"Never worry alone," says Behnke. "If the situation doesn't feel right, find someone to talk to about it."

Document your concerns and any events that relate to the problem, says Davenport. The information will be helpful if an administrator steps in to handle the problem. Along those lines, consider and map out your ideal outcome, says Behnke.

"If you could write a good ending to the story, what would it be?" he says. Some may want to repair the relationship; for others, switching mentors altogether may be the answer.


If an aloof mentor remains a source of misery or communication hurdles can't be cleared, switching mentors or advisers may be a wise next step, say faculty.

To make that decision, consider whether breaking off the relationship is best for your career in the long run, say faculty. As Tom Gilovich, PhD, of Cornell University, points out, students may not want to sacrifice the intellectual growth a challenging mentor can foster just to be more comfortable.

"But there's no doubt that graduate school is more enjoyable, and typically more productive, when you share some chemistry with your adviser," he says. "One test you might use: When you are in the office discussing ideas, do you both wish it was over, or do you not want it to end?"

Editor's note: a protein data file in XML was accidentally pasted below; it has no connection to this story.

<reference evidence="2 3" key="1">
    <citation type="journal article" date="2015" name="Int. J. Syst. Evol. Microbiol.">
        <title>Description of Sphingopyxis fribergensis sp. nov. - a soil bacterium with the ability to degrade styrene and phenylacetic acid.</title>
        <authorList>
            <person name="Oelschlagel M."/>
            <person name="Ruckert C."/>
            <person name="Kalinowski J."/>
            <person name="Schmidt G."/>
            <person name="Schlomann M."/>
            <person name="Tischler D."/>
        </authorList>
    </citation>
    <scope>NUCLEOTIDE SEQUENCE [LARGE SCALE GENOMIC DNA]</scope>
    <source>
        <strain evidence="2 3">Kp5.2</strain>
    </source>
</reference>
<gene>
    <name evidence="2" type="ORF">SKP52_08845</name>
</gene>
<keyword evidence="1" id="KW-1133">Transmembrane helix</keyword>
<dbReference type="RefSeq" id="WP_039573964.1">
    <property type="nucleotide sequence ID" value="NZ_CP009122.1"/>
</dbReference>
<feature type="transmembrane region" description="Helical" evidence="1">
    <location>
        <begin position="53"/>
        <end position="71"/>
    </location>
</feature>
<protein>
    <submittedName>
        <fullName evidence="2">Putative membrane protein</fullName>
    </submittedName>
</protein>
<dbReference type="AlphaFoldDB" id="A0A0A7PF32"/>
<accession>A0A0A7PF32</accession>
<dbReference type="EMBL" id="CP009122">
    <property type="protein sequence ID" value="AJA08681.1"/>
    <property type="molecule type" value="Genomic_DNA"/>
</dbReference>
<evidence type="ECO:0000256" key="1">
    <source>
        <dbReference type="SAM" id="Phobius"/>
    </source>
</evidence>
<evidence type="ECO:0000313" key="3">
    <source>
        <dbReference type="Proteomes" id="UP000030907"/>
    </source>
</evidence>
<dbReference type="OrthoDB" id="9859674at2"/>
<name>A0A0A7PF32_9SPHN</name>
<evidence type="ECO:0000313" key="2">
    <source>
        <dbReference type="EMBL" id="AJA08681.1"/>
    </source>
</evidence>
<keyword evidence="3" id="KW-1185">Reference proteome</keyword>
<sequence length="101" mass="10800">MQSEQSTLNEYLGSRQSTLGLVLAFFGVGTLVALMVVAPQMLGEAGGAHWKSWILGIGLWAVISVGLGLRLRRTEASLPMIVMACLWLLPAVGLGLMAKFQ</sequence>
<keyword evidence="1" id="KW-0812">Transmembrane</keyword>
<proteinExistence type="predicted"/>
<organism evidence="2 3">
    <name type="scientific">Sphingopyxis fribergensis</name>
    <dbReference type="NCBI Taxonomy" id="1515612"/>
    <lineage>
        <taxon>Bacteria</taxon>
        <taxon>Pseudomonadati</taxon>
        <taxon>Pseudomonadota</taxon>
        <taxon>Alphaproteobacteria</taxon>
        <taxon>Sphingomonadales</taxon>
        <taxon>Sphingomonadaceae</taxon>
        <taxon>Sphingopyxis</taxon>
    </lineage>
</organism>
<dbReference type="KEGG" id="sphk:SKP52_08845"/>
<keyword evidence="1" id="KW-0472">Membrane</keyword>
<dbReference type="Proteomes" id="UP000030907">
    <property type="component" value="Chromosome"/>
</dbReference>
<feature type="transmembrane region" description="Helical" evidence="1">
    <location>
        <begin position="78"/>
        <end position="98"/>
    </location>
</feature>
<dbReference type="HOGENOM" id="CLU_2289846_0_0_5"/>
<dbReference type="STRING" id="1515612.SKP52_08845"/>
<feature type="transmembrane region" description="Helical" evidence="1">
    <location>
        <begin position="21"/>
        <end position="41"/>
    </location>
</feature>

If you're committed to switching, consult with your department chair, who can likely offer a rundown of relevant department guidelines and insight on the best way to break ties with your mentor. You may find through the conversation that swapping mentors in your department is more common and acceptable than you think, says June Tangney, PhD, of George Mason University, whose own program assigns mentors with the expectation that students might switch-and about one-third each year do.

Line up a new mentor before you cut ties with your original one if you decide a switch is in order, advises Tangney. To do that, meet with faculty who might offer a better fit (see "Building mentorships for success"), check out other faculty research and ask upperclassmen about other faculty members' mentoring styles-all the while taking care to not condemn your current mentor. Then inform the mentor, says Tangney.

"Give notice as you would do in a job," she says. "Thank them and explain that your interests have changed, and keep it as impersonal as possible," to avoid hurt feelings.

That's what fourth-year clinical doctoral student Sapana Donde of George Washington University, did when she switched mentors before her second year of graduate school. She realized her research interests were shifting so that they no longer matched her adviser's. Donde informed her mentor that she planned to set up meetings with other faculty members to see if their interests offered a better match.

"As long as you are framing [the break] in terms of your research or career goals or something else objective, then it removes the situation from being about anything personal," Donde says.

And it's likely that if it wasn't working for the student, it wasn't working for the mentor either, adds Tangney.

"As long as you are framing [the break] in terms of your research or career goals or something else objective, then it removes the situation from being about anything personal."

Sapana Donde
George Washington University